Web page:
Koga began teaching his techniques at the Los Angeles Police Academy becoming a pioneer in the area of Officer Safety. He introduced vastly improved search and handcuffing techniques. He introduced the “Koga Baton”, a straight 26” baton, later extended to 29”, with no knurling and no leather strap along with an arsenal of techniques designed to make use of the baton more efficient. He spent several years at the Academy before moving on to other assignments and watched the training at the academy revert to the former methods. It was then that Koga Sensei took his training methods to other police departments and academies. Then, in 1979, sensing that he could do more for law enforcement devoting his time to training, Koga retired from the LAPD and devoted himself to “The Koga Institute”, a non-profit educational corporation in the State of California, developed by Sensei Koga, that offers training to law enforcement, correction and detention officers, and private security. Incorporated in 1973, the Koga Institute has offered high-quality, no-nonsense training in the use of force (arrest control, impact weapons and self defense), as well as officer safety. He also went on to teach at Southern California area colleges including Cal State LA, Pasadena City College, Cerritos College and Rio Hondo Community College. He has also authored four texts on the subject. The first two, no longer in publication, were co-written with John G. Nelson. The first, titled “The Koga Method: Police Weaponless Control and Self Defense Techniques” was originally published in 1967. The second, “The Koga Method: Police Baton Techniques” was published a year later. His second two books, co-written with William L. Pelkey were “Controlling Force: A Primer for Law Enforcement”, in 1994 and “Redirecting Force: A Manual for Law Enforcement Self Defense” in 1998.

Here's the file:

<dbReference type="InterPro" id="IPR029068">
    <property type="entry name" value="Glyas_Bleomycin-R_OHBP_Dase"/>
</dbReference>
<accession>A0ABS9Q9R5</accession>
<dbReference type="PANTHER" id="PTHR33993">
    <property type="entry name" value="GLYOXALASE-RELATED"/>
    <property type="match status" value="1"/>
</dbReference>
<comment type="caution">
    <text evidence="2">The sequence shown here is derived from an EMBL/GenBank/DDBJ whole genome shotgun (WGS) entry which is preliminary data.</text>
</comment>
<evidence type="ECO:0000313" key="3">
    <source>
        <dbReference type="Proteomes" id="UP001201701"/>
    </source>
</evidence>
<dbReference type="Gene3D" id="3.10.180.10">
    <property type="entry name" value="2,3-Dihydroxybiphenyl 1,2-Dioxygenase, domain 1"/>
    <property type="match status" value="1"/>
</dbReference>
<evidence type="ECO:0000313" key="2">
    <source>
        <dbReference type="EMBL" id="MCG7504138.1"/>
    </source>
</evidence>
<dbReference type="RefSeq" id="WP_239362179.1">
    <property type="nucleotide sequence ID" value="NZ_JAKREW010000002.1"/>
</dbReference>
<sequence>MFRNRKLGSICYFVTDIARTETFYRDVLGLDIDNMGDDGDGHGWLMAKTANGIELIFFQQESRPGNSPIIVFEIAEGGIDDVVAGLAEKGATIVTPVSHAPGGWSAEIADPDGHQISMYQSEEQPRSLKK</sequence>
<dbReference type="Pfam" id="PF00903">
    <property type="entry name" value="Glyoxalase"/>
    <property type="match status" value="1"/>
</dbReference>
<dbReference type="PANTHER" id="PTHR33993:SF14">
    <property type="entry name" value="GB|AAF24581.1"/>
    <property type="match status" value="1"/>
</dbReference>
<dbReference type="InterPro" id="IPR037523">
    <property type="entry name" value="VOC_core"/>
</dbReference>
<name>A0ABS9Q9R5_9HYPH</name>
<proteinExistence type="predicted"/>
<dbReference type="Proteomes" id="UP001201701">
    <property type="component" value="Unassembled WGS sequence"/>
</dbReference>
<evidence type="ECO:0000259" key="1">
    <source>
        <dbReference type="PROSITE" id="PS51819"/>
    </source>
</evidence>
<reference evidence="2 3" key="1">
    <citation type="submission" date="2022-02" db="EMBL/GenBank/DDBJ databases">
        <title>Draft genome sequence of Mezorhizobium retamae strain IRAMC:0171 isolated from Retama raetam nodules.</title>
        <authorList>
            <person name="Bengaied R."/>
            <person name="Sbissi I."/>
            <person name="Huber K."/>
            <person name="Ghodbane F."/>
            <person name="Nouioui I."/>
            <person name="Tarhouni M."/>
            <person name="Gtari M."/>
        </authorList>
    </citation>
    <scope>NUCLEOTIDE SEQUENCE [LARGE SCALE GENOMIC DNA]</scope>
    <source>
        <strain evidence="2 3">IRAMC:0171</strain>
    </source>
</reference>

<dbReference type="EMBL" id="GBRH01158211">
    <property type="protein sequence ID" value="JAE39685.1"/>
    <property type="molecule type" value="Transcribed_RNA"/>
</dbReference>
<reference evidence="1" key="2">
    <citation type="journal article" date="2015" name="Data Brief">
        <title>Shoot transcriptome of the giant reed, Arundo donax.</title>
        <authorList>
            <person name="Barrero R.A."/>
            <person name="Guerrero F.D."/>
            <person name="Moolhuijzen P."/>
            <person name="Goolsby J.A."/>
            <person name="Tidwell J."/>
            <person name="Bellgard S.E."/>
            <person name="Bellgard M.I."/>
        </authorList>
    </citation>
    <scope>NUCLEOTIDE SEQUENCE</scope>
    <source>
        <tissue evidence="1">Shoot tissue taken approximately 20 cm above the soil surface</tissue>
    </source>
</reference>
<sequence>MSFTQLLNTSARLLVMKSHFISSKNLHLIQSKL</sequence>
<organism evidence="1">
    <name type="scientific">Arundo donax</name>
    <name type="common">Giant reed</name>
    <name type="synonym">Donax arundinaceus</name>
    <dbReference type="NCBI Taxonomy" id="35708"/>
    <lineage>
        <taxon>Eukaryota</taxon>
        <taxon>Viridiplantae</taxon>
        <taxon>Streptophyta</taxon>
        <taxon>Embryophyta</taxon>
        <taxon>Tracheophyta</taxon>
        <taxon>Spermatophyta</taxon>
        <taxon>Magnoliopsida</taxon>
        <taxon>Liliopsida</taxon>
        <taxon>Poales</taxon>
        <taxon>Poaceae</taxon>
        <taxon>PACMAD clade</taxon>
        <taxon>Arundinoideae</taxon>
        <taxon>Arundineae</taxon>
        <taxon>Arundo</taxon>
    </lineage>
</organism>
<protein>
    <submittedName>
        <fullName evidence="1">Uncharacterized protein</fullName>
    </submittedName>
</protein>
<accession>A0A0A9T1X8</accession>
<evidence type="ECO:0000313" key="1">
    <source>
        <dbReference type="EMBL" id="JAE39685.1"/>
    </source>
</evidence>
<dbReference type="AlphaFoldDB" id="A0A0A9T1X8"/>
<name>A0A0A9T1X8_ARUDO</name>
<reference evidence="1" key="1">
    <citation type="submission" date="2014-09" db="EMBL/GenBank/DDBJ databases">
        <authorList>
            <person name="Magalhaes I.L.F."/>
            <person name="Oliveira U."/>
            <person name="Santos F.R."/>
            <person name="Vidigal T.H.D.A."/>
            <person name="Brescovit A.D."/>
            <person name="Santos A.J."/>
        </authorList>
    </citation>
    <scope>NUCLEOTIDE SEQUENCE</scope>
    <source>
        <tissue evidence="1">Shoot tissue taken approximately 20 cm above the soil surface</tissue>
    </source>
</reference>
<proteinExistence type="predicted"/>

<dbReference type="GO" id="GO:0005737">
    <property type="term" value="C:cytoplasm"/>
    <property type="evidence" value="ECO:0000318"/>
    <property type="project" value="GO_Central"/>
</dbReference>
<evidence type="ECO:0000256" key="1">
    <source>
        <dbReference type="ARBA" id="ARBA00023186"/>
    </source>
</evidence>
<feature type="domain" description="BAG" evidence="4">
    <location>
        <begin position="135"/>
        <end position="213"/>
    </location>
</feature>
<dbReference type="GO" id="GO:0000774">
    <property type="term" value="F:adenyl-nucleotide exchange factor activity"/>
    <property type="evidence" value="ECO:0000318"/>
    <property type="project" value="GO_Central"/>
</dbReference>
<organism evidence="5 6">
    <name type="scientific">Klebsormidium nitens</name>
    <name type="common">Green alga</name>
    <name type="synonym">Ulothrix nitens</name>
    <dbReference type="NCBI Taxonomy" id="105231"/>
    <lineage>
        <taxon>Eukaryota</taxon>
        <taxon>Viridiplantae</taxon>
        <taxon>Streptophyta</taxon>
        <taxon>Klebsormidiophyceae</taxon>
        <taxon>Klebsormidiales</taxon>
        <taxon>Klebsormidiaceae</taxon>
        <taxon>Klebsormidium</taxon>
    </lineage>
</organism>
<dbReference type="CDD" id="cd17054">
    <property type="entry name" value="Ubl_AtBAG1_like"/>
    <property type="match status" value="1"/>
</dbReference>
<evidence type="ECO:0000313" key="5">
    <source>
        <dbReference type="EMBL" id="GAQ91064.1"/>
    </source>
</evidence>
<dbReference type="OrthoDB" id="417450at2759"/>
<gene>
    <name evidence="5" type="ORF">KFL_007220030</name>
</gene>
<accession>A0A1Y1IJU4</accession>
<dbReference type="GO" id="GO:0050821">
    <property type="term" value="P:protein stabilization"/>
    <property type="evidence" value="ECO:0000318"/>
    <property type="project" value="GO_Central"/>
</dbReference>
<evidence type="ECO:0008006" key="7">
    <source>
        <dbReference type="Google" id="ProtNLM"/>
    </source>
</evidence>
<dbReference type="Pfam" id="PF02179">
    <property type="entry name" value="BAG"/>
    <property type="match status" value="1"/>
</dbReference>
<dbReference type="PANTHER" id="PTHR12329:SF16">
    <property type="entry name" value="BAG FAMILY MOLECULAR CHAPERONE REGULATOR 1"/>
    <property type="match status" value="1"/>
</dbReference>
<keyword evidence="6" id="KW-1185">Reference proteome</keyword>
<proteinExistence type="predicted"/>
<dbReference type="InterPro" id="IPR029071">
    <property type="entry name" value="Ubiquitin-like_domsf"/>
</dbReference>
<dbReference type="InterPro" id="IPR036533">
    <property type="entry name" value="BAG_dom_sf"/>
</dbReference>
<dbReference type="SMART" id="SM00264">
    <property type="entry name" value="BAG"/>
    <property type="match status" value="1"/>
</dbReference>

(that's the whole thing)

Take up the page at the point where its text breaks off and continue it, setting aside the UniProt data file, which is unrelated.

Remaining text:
Mr. Koga has also provided training to various other agencies including Navy Seals, Delta Team, Royal Canadian Mounted Police and the Royal Brigade Guards of the King of Saudi Arabia, as well as many U.S. Police Departments, too many to list here. Mr. Koga’s techniques are also taught in other countries including the Police Academy in Vera Cruz, Mexico; Japan, and in China.
Sensei Koga is proficient in other martial arts including Jiu-jitsu and Judo, holding a 5th Dan in Jiu-jitsu, awarded to him by Seki Sensei and awarded a Sho-dan in Judo while serving in Japan with the United States Air Force. Koga-sensei is well versed in the use of modern and ancient weapons. Koga-sensei is a master in Jodo (Japanese stick fighting). Koga-sensei has also trained in the use of the Manrikigusari, a length of chain weighted on each end, developed by a castle guard for the Shogun. The Marikigusari is not well known and few have mastered its intricate and complex techniques.